Byzantine is a term describing an overly complicated bureaucratic system with undertones of deviousness or underhanded procedure.
It was originally used to describe the later stages of the Roman Empire. Historians wanted to separate the earlier, more renowned period of the empire from its later centuries. It seems not even long dead empires want to be associated with the term.
Yet it is the perfect word to describe federal health agencies today, namely the Centers for Disease Control and Prevention (CDC) and the Food and Drug Administration (FDA). Swarming with committees whose names could compile a cauldron full of alphabet soup, both the CDC and FDA are a complicated mess of committees – led by political figure posing as health leaders, who use health policy as a gambit for political gain, overseeing a growing mix of public-private partnerships.
Since the Clinton era of politics, privatization has crept into all facets of the federal government. This trend moved into federal health agencies with the passing of the Affordable Care Act. And by the early 2010’s, public-private partnerships were standard operating practice in public health policy.
Now, when any politician or politically ambitious bureaucrat calls for a task force on a specific health issue, a committee forms. It begins as a temporary one comprising private corporations and thought leaders selected by the head of the task force, all selected ostensibly out of some level of subject-matter expertise. It then issues a report or dole out a series of policy proclamations.
The task force then works with other established committees within the department to build upon the findings or implement some recommendation. But once the initial task is done, the task force never really goes away; it simply lingers, and eventually gets involved in other issues or health policy debates.
Now when you look at either the CDC or the FDA, you see innumerable committees, all spearheaded by some bureaucratic lifer with his or her own set of public-private partners, like Roman generals fielding their own legions. This is the gambit through which health policy is debated and decided upon.
It only makes sense that these agencies have difficulty communicating a consistent message to the public. They have difficulties communicating internally. Instead of a standardize model to communicate and present clinical data or scientific literature, we have committees posturing a policy that represents the personal views of the committee heads and the incentives derived through the public-private partnerships. The confluence of committees and the ensuing chaos that defines its interactions are responsible for poor pandemic communication, for policy decisions based on conveniently selected data, and for guidelines that need revisions.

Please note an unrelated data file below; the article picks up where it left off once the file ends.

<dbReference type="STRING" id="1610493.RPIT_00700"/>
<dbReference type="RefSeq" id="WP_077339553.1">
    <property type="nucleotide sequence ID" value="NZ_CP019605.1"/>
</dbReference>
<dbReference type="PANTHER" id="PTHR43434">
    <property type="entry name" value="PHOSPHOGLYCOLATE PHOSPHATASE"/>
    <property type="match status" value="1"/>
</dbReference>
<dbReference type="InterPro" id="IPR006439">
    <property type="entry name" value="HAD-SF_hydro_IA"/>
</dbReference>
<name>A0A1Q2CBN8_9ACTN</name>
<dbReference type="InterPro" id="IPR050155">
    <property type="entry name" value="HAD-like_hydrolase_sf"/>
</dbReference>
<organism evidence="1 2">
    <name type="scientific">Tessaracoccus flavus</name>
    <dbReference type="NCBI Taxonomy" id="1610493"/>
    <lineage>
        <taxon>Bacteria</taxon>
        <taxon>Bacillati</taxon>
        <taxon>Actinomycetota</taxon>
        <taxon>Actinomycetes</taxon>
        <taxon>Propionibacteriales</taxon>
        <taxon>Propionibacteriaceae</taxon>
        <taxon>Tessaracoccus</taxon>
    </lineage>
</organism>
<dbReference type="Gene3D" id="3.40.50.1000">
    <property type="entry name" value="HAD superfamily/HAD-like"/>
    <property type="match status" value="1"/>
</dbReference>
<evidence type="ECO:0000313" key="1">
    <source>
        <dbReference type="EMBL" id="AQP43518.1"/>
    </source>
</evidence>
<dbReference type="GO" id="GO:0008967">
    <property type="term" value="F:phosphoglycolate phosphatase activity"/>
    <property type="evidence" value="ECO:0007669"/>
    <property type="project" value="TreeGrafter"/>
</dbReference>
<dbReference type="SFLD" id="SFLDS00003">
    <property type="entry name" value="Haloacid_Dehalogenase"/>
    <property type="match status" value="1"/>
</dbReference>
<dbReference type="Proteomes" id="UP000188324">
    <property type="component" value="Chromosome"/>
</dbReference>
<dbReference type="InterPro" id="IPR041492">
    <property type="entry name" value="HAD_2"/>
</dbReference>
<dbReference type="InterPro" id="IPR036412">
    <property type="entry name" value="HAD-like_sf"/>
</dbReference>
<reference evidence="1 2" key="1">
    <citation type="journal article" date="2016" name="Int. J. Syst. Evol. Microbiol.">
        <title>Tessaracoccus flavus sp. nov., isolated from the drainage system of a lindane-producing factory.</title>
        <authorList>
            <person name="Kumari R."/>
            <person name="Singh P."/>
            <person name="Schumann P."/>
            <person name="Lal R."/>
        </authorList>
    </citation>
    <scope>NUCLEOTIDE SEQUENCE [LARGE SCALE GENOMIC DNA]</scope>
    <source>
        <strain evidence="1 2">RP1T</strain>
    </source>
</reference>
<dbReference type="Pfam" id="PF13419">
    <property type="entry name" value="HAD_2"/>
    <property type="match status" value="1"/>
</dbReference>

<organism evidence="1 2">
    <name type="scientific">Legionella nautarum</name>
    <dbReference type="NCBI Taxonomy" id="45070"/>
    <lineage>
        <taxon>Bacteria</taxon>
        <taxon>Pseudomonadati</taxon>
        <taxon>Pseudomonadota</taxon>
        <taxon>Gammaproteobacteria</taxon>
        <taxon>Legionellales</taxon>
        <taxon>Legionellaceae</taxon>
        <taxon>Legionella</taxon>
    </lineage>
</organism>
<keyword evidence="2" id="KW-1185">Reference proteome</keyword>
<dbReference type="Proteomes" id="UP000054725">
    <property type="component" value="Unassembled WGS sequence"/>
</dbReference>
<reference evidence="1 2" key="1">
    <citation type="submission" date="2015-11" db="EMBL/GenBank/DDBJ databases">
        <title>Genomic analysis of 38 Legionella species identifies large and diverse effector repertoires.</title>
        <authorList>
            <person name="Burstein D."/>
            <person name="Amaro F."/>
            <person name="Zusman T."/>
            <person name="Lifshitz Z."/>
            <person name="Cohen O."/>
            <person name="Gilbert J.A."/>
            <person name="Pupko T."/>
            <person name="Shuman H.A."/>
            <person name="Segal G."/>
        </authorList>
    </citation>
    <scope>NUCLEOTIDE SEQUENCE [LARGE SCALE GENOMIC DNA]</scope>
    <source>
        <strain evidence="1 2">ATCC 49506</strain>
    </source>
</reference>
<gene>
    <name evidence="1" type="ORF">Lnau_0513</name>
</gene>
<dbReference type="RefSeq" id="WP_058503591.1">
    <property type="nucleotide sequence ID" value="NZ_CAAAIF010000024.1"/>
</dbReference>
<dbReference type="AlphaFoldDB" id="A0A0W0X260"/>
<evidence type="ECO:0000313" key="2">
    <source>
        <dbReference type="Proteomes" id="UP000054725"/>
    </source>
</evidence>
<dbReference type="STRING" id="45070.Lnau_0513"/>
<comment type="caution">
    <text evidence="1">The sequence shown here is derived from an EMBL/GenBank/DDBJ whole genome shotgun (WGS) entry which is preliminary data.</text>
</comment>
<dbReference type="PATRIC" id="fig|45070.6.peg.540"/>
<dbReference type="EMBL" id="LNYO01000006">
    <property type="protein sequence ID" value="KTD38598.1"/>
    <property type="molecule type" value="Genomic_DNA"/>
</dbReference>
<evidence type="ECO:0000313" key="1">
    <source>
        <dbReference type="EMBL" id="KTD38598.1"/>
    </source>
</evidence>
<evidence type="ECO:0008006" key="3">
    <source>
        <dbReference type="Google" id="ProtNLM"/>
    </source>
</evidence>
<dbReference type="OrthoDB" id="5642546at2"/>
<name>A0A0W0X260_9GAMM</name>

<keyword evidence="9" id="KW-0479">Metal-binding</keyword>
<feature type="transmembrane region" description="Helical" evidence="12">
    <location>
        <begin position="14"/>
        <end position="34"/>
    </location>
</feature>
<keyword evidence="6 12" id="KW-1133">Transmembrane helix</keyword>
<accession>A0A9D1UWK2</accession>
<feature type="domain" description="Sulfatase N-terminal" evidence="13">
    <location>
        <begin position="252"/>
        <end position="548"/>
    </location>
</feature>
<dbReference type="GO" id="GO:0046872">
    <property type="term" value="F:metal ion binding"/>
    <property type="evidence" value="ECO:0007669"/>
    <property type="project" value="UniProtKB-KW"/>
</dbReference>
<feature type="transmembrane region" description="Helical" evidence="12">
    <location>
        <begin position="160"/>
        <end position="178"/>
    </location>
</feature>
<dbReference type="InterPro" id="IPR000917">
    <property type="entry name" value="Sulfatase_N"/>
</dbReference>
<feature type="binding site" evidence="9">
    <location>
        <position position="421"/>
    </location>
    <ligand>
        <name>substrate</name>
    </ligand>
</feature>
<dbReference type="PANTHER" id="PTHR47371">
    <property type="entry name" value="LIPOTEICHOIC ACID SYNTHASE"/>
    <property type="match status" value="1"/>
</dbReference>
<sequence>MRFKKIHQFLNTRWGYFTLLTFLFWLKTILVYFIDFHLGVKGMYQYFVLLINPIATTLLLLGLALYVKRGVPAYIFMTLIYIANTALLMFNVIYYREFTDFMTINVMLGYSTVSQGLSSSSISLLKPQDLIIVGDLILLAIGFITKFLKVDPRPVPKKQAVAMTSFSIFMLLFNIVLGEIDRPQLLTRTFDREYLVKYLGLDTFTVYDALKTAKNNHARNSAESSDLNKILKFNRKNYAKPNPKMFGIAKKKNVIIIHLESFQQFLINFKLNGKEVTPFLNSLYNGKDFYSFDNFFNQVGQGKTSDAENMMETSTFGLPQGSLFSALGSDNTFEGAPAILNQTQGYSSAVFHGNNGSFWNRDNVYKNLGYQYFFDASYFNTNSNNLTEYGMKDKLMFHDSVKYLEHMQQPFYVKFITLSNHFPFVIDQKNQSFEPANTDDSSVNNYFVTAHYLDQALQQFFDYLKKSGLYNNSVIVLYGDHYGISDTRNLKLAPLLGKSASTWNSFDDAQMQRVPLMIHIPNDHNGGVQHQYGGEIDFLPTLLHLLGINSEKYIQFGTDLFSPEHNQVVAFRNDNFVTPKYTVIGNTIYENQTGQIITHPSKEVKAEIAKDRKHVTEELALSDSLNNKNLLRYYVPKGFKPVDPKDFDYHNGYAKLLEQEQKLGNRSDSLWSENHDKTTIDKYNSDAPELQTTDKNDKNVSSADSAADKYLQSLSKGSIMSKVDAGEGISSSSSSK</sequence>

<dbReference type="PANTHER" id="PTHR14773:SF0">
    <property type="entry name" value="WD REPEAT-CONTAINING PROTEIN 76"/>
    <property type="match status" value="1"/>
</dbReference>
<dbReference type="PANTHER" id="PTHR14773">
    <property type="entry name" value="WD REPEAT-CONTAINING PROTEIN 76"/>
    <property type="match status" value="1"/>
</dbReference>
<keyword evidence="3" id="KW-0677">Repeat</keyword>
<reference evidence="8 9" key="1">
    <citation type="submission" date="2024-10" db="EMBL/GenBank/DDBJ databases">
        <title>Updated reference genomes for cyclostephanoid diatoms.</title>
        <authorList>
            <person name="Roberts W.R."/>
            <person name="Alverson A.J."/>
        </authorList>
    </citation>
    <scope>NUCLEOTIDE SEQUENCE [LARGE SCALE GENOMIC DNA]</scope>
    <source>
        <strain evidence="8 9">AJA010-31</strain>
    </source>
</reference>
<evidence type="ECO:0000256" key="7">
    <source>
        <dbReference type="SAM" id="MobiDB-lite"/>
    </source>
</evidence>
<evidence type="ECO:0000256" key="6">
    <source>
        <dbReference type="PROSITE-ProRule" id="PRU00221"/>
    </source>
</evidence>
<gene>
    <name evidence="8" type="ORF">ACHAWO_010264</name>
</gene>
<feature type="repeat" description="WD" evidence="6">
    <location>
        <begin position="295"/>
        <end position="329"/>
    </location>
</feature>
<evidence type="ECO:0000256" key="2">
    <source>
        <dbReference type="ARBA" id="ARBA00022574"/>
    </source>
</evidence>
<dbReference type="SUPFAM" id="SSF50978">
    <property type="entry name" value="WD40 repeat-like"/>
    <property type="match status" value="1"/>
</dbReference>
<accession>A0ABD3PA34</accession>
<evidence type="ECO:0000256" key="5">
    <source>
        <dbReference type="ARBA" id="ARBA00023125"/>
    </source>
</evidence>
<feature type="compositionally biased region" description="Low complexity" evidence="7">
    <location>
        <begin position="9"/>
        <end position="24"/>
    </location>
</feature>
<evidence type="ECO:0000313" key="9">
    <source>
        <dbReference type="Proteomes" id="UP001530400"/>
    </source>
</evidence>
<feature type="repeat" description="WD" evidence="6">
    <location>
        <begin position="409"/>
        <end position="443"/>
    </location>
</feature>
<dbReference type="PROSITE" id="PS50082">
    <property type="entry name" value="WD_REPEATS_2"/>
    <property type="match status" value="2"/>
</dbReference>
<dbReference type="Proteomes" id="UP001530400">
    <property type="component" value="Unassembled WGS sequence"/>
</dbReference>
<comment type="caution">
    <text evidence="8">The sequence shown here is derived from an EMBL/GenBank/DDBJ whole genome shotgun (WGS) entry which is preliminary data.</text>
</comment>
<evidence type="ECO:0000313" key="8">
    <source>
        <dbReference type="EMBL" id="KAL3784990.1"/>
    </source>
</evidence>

The process in which the CDC guidelines on prescribing opioids for chronic pain are being revised is the most glaring example. Here we have three separate committees jostling over vague, poorly constructed guidelines trying to simplify complex clinical decision-making. They argue over what is written and then argue over the implications that could be derived from what is not included in the guidelines.
The first committee drafts the guidelines, whose members remain conspicuously confidential, and believes the guidelines will encourage physicians to prescribe opioids more responsibly. The second committee, the National Injury Prevention and Research Center, believes the guidelines will intimidate physicians into prescribing fewer opioids. The third committee, the Board of Scientific Counselors, has yet to issue any formal statement on the guidelines even though the first two committees have been working on the revisions for nearly a year.
In contrast to the CDC, when the FDA decided to issue recommendations for a fourth COVID-19 vaccine, they closed the door on any debate. Advisory committees were excluded from participating in any debates and a select number of individuals drove home the decision to issue a fourth round of vaccines in a mostly ad hoc manner.
A barrage of resignations ensued, but those do little to curb the tide of excessive influence among a limited number of individuals. In fact, it only worsens it, since the resignations lead to fewer committee debates.
Both instances highlight a disturbing trend of political grandstanding over health policy in two of the most prominent federal health agencies. Committees should encourage policy debate and provide multiple perspectives. Instead, they introduce moral hazards in health policy and enable select individuals to have enormous pull in national policy.
This is the very definition of the word Byzantine.
Instead of fixing the problem, Congress merely adds to the confusion by adding another committee, with a politically ambitious leader, accompanied with his or her own set of public-private partnerships.
In such a jumbled mix, conflicts of interest go undisclosed and any semblance of transparency gets lost in the layering of committees. This is a folly of our own making. Some have called for oversight, which ironically, will simply lead to yet another committee.
This is why, despite having the best clinicians and research facilities, we cannot maintain a coherent public policy message; why, despite publishing the most number of clinical studies in the world, we suffer from the outsized influence of a few select individuals on health policy.
It is time for change.